Can This Innovative Blood Test Help Diagnose a Deadly Yeast Infection?

detection of candidemia

Early detection is important when treating any disease, especially a potentially deadly one. That’s certainly the case with candidemia – a yeast infection that sometimes attacks hospital patients. So far, traditional blood cultures have been somewhat effective in detecting this infection, but it seems that a new blood test might be even better at this job.

So, can this new blood test help with the detection of candidemia?

What Is Candidemia?

Candida infections are the most popular fungal infections. They usually develop on mucous membranes like the mouth and genitals, and they can be treated relatively easily with antifungal medication. Candidemia happens when Candida enters the bloodstream, from which it can spread to other parts of the body, like the kidneys, brain, and liver.

Healthy people with Candida infections rarely develop candidemia. However, if your immune system is compromised from an organ transplant or chemotherapy, if you have a central venous catheter in place, or if you’re on a regimen of broad-spectrum antibiotic, you are at risk of developing candidemia. That’s exactly why candidemia is responsible for over 40% of bloodstream infections in hospitals.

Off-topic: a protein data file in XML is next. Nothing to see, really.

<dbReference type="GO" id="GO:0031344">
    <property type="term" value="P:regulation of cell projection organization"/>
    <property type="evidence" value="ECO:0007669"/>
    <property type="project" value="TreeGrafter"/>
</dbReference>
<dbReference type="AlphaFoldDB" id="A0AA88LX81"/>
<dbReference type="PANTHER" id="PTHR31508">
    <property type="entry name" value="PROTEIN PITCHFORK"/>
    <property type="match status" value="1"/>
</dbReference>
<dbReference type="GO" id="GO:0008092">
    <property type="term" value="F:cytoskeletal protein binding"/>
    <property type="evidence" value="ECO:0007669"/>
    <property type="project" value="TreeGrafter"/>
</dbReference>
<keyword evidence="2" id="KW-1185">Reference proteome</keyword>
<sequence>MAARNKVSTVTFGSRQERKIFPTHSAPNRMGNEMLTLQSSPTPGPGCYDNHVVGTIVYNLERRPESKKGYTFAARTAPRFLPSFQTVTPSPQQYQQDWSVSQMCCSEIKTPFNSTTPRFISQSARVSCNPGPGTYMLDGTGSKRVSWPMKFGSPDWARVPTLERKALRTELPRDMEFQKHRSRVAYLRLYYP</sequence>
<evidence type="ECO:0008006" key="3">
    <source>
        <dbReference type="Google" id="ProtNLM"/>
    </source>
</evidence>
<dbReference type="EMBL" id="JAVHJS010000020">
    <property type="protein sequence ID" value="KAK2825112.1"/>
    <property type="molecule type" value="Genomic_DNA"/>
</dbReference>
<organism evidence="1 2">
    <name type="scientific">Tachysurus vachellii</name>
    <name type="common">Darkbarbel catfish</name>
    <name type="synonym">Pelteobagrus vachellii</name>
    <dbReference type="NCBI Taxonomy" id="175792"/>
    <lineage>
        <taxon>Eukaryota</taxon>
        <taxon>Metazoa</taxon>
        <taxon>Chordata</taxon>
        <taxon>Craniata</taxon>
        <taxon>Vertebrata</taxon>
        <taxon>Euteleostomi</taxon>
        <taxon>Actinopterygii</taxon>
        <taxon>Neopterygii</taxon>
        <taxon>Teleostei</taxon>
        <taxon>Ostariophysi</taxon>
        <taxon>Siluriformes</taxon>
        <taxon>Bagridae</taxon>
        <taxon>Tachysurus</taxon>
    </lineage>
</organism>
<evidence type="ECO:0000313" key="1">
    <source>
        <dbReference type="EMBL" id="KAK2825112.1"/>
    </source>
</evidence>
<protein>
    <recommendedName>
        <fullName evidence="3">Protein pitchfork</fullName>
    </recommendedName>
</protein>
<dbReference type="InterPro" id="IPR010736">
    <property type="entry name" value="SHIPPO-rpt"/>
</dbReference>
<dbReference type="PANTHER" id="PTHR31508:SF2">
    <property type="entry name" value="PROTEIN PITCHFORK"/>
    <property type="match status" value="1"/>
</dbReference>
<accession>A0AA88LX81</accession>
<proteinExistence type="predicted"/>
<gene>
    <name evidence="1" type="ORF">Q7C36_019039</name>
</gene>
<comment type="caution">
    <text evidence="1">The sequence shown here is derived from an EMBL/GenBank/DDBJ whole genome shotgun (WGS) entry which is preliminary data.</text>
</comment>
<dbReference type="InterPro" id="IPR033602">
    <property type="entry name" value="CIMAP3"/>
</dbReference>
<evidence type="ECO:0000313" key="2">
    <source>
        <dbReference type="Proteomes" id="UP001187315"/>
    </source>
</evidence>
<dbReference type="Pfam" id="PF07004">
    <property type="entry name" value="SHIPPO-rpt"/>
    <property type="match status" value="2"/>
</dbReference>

New Blood Test for Detection of Candidemia

A trial called DIRECT2, published in the Clinical Infectious Diseases journal reported encouraging results. The scientists developed a way to not only detect candidemia more quickly but specify exactly which strain of Candida a patient has.

The method (called the T2Candida Panel) uses magnetic resonance to scan the blood sample and takes about five hours to show positive or negative results. Compared to two to three days it takes for regular blood cultures to do the same thing, this new method could be a massive improvement.


Clinical evaluations are the next step in the development of the T2Candida Panel as a method for detection of candidemia. Although those evaluations will give us a more accurate picture of this method’s potential, initial findings look promising.